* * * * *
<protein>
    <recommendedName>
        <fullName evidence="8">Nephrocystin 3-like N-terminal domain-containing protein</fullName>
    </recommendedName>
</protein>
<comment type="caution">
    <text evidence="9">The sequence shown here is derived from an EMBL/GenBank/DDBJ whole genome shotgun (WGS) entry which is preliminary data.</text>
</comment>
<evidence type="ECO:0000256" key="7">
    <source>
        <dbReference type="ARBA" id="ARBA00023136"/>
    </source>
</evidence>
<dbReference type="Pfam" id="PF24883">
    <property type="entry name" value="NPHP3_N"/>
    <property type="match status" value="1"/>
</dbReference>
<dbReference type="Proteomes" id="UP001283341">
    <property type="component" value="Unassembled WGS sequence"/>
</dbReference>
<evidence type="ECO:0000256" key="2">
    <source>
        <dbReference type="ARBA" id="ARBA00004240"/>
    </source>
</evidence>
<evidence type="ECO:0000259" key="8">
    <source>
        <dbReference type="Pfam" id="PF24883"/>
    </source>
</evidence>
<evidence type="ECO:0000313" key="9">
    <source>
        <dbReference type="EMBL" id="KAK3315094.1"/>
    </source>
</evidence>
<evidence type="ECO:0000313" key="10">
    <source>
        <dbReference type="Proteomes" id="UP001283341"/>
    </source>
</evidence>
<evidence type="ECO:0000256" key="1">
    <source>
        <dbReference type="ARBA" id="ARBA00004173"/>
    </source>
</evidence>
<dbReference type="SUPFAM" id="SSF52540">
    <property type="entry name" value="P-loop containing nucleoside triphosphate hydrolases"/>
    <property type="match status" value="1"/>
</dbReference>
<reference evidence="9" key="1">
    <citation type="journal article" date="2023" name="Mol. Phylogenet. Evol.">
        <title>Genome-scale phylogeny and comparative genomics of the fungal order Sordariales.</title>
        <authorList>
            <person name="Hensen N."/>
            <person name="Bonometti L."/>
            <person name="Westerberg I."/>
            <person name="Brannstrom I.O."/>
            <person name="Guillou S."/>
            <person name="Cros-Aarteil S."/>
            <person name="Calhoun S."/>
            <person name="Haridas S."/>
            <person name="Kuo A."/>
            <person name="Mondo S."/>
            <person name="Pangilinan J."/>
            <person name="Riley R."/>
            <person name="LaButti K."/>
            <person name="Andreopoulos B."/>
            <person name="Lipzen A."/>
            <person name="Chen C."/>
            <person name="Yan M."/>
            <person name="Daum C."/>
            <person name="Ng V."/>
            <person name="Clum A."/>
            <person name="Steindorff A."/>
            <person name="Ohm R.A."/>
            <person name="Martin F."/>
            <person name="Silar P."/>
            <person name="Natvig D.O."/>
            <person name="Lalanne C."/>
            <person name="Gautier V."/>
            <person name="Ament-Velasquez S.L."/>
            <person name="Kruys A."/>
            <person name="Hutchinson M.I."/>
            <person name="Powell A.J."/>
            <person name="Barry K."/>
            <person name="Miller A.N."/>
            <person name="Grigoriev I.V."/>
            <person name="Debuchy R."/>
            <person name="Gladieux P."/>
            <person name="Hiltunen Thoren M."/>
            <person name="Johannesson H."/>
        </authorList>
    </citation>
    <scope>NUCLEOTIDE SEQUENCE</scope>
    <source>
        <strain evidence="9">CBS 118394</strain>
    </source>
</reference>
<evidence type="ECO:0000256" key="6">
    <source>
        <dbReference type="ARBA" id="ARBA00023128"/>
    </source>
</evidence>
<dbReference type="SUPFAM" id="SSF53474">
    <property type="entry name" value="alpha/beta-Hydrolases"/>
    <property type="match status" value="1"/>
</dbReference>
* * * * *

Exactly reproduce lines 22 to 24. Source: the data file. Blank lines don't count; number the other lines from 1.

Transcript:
    <source>
        <dbReference type="ARBA" id="ARBA00004240"/>
    </source>